Net profits fell to 508 million euros ($567 million) from 951 million euros in the same quarter a year earlier, while net revenue sank 5 percent to 24.5 billion euros. CEO Mike Manley said the rough quarter was expected, and stressed that the carmaker was taking action to address weakness in Europe, which posted a loss of 19 million euros, and Asia, which lost 9 million euros.
"We expect to see sequential quarters improving throughout the year, and as a result we have confidence in our guidance and believe that 2019 will be another solid year for FCA," Manley said. Fiat Chrysler maintained its guidance for full year earnings, saying it still expects adjusted earnings before interest and taxes above 6.7 billion euros.
Shares in the company rose 5 percent to 14.26 euros as the earnings figures beat many analysts' forecasts. The carmaker said it shipped 1.037 million vehicles in the first quarter, down 14 percent from a year earlier, due mainly to the decision not to produce the old Jeep Wrangler alongside the new model. That was only partially offset by increased sales of the Ram.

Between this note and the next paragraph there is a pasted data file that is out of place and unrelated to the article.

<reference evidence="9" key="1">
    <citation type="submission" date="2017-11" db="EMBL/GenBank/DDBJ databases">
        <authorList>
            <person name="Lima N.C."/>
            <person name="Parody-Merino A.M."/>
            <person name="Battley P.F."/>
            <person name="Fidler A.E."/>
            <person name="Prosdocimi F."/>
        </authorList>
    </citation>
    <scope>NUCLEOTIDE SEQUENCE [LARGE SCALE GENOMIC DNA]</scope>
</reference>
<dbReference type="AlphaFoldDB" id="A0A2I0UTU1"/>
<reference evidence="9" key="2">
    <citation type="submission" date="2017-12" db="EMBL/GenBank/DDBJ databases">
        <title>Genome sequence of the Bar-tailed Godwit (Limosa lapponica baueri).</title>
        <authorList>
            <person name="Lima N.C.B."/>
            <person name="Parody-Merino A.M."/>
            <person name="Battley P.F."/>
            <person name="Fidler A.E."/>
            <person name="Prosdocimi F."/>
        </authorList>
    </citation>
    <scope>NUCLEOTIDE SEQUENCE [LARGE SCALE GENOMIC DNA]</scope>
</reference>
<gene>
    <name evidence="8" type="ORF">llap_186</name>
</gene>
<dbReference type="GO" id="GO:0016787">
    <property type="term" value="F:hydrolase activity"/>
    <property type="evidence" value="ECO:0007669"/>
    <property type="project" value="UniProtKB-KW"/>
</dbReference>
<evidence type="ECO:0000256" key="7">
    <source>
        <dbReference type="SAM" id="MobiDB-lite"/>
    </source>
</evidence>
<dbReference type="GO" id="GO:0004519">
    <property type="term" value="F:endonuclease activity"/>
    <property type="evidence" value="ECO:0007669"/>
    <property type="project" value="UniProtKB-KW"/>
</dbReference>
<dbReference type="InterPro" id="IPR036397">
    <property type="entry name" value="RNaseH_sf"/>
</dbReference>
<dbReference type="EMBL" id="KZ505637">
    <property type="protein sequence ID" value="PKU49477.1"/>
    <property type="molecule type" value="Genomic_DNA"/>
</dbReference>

North America accounted for virtually all profits, with Latin America making a small contribution. Luxury marquee Maserati saw sales drop by 41%, with profits diving 75% to 11 million euros. Manley said that sales and marketing resources have been added to boost sales, acknowledging that "the first half will be a low point in Maserati performance, with improvements coming in the second half."
The carmaker has been at the center of merger speculation, focused in particular on the French mass-market competitors PSA Peugeot and Renault. Manley, who has previously stressed that the company can continue to make it as an independent player, told analysts that he expects further consolidation in the industry in the near-term.
"I don't want to get in details but I honestly believe that the next two three years are going to yield very significant opportunities in this area," Manley said. He told analysts to stay tuned for future conference calls.